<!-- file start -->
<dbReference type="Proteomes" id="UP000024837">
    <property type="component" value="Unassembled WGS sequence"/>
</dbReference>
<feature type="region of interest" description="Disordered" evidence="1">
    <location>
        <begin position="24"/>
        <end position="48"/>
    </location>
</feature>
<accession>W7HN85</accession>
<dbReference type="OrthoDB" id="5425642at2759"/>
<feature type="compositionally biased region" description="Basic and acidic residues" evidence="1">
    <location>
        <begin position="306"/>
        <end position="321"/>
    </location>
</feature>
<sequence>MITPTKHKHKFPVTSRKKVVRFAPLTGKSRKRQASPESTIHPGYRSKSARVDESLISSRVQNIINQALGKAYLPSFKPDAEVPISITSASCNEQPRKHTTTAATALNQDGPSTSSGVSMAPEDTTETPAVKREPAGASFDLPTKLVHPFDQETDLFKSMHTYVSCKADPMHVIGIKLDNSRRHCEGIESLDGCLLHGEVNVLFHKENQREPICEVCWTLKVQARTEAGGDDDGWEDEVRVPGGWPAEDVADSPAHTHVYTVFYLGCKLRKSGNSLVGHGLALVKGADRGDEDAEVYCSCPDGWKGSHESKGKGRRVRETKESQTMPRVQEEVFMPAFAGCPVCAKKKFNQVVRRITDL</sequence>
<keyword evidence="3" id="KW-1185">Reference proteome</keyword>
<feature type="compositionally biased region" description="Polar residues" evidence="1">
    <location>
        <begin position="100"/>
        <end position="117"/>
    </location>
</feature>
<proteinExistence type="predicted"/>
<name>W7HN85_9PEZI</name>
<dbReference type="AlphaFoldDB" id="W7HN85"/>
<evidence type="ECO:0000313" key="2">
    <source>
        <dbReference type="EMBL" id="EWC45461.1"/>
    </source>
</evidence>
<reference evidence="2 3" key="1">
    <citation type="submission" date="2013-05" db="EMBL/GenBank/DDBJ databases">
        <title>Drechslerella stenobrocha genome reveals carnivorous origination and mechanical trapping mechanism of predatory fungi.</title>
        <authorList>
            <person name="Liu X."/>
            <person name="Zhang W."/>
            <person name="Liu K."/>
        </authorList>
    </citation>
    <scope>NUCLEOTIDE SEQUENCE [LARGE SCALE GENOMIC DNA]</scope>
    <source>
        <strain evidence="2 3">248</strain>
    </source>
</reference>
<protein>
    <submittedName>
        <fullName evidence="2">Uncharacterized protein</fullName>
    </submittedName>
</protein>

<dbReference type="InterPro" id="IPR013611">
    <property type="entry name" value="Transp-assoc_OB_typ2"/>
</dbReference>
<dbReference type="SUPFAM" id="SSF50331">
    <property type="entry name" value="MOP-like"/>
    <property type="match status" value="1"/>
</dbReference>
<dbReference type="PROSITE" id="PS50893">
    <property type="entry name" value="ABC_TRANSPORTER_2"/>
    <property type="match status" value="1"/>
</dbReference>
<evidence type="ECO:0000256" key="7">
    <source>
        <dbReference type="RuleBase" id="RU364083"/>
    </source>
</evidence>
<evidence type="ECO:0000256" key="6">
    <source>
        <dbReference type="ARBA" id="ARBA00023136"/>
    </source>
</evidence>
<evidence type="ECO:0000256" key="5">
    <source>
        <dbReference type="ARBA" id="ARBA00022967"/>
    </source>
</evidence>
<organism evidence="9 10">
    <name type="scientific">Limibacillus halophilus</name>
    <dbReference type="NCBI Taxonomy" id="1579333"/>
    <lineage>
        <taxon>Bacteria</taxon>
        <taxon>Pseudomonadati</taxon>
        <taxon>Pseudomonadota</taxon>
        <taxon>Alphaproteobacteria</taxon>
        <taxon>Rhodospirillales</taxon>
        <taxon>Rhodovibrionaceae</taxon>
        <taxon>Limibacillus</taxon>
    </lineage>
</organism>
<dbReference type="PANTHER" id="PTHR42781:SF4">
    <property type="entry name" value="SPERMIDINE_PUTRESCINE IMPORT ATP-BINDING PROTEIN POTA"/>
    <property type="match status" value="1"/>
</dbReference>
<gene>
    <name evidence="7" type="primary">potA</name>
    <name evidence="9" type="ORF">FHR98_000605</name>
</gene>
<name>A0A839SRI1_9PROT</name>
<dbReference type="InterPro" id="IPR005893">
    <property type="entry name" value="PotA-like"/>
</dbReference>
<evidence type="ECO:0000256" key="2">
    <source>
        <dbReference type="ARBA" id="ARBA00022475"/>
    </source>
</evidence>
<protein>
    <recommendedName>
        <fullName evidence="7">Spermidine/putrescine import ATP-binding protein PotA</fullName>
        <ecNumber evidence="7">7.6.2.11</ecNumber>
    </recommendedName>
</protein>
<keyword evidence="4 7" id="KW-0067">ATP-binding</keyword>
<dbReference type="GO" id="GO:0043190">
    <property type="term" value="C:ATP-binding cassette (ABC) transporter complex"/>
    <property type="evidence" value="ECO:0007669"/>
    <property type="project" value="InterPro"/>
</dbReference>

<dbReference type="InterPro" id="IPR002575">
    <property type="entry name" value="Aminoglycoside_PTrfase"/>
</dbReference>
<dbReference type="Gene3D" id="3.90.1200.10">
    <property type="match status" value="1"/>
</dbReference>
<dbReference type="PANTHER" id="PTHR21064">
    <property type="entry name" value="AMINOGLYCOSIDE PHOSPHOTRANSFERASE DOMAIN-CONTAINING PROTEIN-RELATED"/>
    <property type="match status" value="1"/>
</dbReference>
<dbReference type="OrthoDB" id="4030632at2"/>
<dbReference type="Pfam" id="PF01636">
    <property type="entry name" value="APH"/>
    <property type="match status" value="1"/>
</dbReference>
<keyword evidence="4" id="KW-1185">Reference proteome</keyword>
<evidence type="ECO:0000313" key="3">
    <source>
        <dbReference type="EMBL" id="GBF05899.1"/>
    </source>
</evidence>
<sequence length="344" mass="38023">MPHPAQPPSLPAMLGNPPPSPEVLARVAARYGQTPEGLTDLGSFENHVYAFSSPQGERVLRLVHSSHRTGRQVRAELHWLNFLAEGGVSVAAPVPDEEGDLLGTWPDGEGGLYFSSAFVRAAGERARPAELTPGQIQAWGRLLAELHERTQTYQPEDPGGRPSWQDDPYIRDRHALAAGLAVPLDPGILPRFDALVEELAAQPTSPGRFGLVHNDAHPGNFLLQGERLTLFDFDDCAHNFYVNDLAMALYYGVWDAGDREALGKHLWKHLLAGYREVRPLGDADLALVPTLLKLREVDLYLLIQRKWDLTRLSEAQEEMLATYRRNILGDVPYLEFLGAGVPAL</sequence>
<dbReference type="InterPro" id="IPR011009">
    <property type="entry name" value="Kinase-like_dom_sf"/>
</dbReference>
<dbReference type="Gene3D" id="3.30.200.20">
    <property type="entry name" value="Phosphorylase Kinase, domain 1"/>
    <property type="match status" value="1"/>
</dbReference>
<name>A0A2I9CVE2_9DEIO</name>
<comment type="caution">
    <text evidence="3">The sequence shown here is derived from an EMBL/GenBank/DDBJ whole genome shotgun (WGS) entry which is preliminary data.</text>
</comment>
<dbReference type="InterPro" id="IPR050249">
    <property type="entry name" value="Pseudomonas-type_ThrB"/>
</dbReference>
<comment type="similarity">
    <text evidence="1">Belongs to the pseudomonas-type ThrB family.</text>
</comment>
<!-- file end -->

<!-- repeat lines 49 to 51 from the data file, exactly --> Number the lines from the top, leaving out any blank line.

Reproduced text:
    <submittedName>
        <fullName evidence="2">Uncharacterized protein</fullName>
    </submittedName>